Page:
Trump’s margin of victory in 2016 was narrow–very narrow.  The percentage of Americans who approve of him has remained below 50 percent for throughout his presidency.  This verdict on Trump has remained remarkably stable:  Trump was marginally more popular when he was inaugurated than he’s ever since.  Today, he has the good opinion of only 43 percent, and those fans are not necessarily distributed advantageously across the country.  As president, Trump has done nothing to “make friends” or broaden his appeal.  On the contrary, he has gone out of his way to alienate many Americans, specifically by treating everyone who opposes him as an enemy.  Now, the majority who dislike Trump have a chance to act.  This majority comprises not just Democrats but infrequent and independent voters who are likely to go for Biden this time around.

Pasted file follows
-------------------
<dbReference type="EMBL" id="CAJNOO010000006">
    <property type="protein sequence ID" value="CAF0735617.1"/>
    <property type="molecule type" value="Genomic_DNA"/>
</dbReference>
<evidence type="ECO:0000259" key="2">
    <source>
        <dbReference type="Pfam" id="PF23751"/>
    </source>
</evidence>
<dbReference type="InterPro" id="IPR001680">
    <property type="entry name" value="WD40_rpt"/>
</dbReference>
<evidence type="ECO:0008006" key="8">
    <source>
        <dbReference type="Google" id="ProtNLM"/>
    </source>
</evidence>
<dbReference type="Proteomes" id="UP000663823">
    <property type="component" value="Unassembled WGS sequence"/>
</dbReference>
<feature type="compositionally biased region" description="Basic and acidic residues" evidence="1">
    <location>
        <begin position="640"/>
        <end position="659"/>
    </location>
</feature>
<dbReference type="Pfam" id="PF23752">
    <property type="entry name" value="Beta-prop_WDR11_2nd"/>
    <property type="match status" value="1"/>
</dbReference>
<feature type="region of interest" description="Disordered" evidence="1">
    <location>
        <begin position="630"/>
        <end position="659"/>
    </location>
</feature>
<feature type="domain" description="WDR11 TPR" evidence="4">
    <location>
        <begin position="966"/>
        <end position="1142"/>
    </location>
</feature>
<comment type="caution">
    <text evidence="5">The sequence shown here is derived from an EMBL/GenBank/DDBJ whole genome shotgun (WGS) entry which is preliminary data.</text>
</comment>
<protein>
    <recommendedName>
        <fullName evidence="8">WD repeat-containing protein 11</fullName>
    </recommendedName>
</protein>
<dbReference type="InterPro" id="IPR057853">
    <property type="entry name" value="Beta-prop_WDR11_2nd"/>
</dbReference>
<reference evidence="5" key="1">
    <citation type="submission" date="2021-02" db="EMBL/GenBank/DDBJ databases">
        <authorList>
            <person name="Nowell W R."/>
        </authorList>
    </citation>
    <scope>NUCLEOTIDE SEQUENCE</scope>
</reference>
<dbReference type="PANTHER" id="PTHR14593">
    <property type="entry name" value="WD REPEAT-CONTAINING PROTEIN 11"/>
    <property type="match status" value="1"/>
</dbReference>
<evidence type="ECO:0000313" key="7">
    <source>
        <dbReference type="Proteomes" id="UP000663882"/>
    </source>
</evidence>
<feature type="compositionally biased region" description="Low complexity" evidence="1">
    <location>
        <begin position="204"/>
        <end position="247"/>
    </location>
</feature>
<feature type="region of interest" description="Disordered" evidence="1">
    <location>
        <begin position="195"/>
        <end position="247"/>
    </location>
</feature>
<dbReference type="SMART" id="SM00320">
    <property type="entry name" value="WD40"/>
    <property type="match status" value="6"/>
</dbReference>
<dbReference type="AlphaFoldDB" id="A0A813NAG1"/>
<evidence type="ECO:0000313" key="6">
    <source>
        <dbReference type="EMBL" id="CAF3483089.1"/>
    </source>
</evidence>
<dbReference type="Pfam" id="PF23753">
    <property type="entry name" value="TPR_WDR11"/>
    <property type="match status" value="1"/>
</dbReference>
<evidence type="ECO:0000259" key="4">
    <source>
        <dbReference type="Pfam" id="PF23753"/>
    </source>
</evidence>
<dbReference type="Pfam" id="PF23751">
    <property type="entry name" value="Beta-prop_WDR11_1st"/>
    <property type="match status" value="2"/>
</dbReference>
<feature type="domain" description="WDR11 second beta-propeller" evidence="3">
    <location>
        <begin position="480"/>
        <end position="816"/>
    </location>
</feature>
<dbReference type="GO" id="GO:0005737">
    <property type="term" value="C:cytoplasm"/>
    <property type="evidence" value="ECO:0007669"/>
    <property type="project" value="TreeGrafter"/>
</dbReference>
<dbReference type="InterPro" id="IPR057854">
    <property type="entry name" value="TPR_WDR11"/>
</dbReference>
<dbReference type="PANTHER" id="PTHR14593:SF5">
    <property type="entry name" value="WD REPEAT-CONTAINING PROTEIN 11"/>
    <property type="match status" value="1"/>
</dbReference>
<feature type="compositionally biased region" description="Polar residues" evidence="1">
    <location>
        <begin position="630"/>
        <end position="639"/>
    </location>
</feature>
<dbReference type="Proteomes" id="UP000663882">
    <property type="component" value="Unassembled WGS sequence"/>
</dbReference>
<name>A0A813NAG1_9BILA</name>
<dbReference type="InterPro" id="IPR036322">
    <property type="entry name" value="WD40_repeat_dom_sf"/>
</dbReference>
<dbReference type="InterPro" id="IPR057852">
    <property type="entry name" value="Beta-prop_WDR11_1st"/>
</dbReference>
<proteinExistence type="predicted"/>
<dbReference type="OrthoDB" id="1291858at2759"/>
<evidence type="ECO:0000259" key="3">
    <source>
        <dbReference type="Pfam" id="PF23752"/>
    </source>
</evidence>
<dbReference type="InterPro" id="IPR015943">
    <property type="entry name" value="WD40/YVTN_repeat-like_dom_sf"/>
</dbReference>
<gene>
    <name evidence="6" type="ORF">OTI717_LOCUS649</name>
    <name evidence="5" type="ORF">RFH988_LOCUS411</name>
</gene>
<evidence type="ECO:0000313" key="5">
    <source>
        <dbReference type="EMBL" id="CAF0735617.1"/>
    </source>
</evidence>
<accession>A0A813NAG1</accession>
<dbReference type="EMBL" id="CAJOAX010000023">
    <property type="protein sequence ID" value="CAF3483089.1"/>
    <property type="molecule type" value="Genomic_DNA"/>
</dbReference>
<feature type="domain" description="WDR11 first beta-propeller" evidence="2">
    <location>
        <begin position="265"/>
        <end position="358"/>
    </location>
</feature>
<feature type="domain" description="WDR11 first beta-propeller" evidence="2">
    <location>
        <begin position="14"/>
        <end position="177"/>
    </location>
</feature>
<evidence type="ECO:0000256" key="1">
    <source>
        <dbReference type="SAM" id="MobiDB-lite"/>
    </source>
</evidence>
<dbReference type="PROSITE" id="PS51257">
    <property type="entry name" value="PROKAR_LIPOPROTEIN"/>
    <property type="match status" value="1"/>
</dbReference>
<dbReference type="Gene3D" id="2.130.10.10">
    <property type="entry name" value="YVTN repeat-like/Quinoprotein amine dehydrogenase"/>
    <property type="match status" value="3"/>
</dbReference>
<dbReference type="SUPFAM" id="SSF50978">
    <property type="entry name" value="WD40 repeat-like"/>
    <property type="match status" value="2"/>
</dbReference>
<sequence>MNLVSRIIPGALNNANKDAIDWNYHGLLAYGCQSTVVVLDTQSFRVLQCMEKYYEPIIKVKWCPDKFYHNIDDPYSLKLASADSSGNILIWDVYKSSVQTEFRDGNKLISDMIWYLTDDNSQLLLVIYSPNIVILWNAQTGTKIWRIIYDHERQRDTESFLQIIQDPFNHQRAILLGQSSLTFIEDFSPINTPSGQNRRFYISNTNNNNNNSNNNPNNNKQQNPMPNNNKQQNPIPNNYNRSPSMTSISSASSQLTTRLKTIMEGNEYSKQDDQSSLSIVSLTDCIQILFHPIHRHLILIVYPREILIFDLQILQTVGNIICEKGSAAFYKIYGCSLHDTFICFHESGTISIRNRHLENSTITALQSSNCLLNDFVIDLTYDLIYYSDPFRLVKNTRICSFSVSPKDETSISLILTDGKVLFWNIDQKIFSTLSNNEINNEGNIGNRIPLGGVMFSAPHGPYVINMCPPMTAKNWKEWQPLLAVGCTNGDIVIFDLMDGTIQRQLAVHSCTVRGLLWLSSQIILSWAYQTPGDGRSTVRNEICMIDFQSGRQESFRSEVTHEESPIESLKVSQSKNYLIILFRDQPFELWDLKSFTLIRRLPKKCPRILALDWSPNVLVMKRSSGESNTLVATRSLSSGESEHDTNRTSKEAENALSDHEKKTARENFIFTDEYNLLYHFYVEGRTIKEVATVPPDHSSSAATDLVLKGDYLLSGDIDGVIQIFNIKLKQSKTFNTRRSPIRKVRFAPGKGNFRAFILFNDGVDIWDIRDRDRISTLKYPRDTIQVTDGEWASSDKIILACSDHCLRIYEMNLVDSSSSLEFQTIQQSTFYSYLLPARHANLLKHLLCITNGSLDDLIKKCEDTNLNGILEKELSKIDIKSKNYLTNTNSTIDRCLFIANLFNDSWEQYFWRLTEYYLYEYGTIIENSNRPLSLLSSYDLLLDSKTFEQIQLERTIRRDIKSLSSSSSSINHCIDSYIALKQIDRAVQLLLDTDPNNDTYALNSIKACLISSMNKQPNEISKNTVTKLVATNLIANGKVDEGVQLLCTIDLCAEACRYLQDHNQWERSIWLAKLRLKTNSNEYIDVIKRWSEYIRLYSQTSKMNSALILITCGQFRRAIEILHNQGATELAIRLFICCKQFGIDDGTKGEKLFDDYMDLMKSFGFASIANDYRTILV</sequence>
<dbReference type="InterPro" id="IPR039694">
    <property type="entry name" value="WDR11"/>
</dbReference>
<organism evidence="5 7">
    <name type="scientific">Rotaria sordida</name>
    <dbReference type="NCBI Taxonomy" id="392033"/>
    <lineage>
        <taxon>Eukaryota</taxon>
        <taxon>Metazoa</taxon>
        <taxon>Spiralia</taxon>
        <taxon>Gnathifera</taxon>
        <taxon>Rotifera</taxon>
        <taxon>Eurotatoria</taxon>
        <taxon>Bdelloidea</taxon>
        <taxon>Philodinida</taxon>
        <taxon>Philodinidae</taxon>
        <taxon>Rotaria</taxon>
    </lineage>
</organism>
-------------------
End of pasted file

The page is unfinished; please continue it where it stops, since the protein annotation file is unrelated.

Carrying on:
Meanwhile, cadres of Republican voters and officials have repudiated Trump in favor of Biden.  The open defection of elder statesmen, leading scientists and intellectuals, distinguished civil servants, military brass, and former Republican officials (including a number of former governors) is one of the more extraordinary aspects of the 2020 race.  It is a sign of the Republican party’s general decrepitude.

For, while Trump has dishonored the Republican party, the Republican-controlled Senate has shocked and disappointed Americans of all stripes in failing to check Trump or to stand up for the Constitution or the rule of law.  Senate Republicans have instead executed the president’s evil will, siding with him and enabling him to prevail in ways that are contrary to our values and the national interest.  So Trump will suffer because the entire Republican brand is poisoned.  Voting Republican has become synonymous with being provincial, hateful, and anti-modern.